Bentinck was born in Buckinghamshire, the second son of Prime Minister William Bentinck, 3rd Duke of Portland, and Lady Dorothy, only daughter of William Cavendish, 4th Duke of Devonshire. Upon the third duke's marriage to Lady Dorothy, he changed the family name to Cavendish-Bentinck.
In 1783, at the age of 9, he was given the sinecure of Clerk of the Pipe for life.
Bentinck joined the Coldstream Guards on 28 January 1791 at the age of 16, purchasing an ensign's commission. He was promoted to captain-lieutenant (lieutenant) in the 2nd Regiment of Dragoons on 4 August 1792, and to captain in the 11th Regiment of Light Dragoons on 6 April 1793. He was promoted to major in the 28th Foot on 29 March 1794 and to lieutenant-colonel in the 24th Dragoons that July. On 9 January 1798, Bentinck was promoted to colonel. In 1803 he was, to some surprise, appointed Governor of Madras, and was promoted to major-general on 1 January 1805. Although his tenure was moderately successful, it was brought to an end by a mutiny at Vellore in 1806, prompted by Bentinck's order that the native troops be forbidden to wear their traditional attire. Only after serious violence was order restored and the offending policy rescinded, and Bentinck was recalled in 1807.
After service in the Peninsular War, Bentinck was appointed commander of British troops in Sicily. He was brevetted to lieutenant-general on 3 March 1811. A Whig, Bentinck used this position to meddle in internal Sicilian affairs, effecting the withdrawal from Government of Ferdinand I of the Two Sicilies in favour of his son, Francis I of the Two Sicilies, the reactionary Queen's disgrace, and an attempt to devise a constitutional government for the troubled island, all of which ultimately ended in failure. In 1814, Bentinck landed with British and Sicilian troops at Genoa, and commenced to make liberal proclamations of a new order in Italy which embarrassed the British government (which intended to give much of Italy to Austria), and led, once again, to his recall in 1815.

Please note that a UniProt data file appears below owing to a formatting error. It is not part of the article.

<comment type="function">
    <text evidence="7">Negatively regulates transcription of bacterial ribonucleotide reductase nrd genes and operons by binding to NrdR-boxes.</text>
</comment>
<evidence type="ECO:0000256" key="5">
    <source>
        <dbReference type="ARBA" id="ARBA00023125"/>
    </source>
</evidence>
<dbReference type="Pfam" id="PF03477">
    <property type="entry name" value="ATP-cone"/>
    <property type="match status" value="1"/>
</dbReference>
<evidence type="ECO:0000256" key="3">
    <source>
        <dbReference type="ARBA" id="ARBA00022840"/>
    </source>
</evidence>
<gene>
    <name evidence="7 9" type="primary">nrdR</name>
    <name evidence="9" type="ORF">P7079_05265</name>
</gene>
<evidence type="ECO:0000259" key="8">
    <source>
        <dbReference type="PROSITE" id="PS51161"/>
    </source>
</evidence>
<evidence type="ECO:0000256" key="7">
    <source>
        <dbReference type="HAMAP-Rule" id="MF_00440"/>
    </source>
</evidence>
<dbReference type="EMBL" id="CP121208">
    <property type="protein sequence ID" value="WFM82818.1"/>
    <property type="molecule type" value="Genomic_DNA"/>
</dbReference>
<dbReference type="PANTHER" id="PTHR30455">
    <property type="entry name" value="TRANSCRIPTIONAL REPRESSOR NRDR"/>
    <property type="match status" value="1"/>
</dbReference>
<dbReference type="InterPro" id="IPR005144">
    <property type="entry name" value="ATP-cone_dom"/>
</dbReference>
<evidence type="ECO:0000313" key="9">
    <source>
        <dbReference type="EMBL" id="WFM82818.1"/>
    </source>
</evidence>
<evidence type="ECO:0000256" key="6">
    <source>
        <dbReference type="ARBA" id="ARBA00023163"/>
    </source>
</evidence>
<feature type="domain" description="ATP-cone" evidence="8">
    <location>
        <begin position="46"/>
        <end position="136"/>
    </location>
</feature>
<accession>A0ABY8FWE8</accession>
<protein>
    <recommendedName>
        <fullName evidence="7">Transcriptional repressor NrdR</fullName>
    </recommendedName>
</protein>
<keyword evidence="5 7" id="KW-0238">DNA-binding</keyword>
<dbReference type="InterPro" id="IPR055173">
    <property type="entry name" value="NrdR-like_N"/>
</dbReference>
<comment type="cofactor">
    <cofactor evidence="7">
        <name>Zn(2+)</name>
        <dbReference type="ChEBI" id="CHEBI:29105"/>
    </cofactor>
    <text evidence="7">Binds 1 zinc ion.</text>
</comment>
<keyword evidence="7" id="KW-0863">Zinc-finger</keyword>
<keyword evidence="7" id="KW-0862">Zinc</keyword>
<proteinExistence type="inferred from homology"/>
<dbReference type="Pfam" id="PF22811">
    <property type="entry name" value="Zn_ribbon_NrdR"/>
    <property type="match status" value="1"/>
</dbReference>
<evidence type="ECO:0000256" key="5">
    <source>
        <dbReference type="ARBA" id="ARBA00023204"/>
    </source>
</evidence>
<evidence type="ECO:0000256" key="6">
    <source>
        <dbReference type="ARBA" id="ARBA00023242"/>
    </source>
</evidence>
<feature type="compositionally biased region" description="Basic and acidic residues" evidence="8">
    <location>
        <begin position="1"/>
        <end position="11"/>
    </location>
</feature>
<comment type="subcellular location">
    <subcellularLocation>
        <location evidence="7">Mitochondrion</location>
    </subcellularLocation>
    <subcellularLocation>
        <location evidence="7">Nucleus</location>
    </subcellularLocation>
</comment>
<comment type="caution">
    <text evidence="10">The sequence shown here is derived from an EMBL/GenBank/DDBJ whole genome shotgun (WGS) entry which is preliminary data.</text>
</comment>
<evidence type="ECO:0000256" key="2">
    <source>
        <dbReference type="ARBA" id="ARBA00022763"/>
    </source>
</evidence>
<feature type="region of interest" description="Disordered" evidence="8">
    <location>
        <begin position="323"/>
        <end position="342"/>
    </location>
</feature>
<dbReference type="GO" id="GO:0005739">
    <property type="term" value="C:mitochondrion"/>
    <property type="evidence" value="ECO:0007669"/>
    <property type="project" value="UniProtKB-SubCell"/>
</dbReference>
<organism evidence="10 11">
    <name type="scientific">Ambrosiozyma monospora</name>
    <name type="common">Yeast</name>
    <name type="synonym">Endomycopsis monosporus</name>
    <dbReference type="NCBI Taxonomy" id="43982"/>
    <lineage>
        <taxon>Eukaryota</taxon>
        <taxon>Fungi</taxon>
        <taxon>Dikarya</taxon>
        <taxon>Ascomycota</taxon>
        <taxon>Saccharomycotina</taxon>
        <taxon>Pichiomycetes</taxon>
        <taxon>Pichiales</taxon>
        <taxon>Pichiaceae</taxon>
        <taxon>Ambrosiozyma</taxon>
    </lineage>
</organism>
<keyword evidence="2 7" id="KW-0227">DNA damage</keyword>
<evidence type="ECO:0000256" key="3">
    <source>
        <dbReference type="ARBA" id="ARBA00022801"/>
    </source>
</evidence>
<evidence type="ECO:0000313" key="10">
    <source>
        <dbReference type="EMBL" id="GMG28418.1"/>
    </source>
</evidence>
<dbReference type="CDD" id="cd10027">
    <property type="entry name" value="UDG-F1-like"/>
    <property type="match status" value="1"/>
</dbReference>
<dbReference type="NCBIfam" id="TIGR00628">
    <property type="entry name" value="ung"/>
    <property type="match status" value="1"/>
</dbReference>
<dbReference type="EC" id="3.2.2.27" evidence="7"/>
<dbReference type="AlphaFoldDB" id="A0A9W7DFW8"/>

As conditions in Sicily began to deteriorate at the beginning of the 19th century, England began worrying about its interests in the Mediterranean. Internal dissensions in the Sicilian government and an ever-increasing suspicion that Queen Maria Carolina was in correspondence with the French Occupation of Sicily as its object led to the appointment of Bentinck as British representative to the Court of Palermo in July 1811. At the beginning of his time at the head of Sicilian affairs, politicians in London opposed the Bourbon rule and appealed for Sicilian annexation. Bentinck was sympathetic to the cause and plight of the Sicilians and "was quickly convinced of the need for Britain to intervene in Sicilian affairs, not so much for Britain's sake as for the well-being of the Sicilians." He was also one of the first of the dreamers to see a vision of a unified Italy.
The English, however, were content to support the Bourbons if they were willing to give the Sicilians more governmental control and a greater respect of their rights. Bentinck saw this as the perfect opportunity to insert his ideas of a Sicilian constitution. Opposition to the establishment of a constitution continued to surface, Maria Carolina proving to be one of the toughest. Her relationship with Bentinck can be summed up in the nickname that she gave him: La bestia feroce (the ferocious beast). Bentinck, however, was determined to see the establishment of a Sicilian Constitution and shortly thereafter exiled Maria Carolina from Palermo. On 18 June 1812 the Parliament assembled in Palermo and, about a month later, on 20 July 1812 the constitution was accepted and written on the basis of 15 articles. With the establishment of the constitution the Sicilians had now gained an autonomy they had never experienced before. The constitution set up the separation of the legislative and executive powers and abolished the feudalistic practices that had been established and recognised for the past 700 years.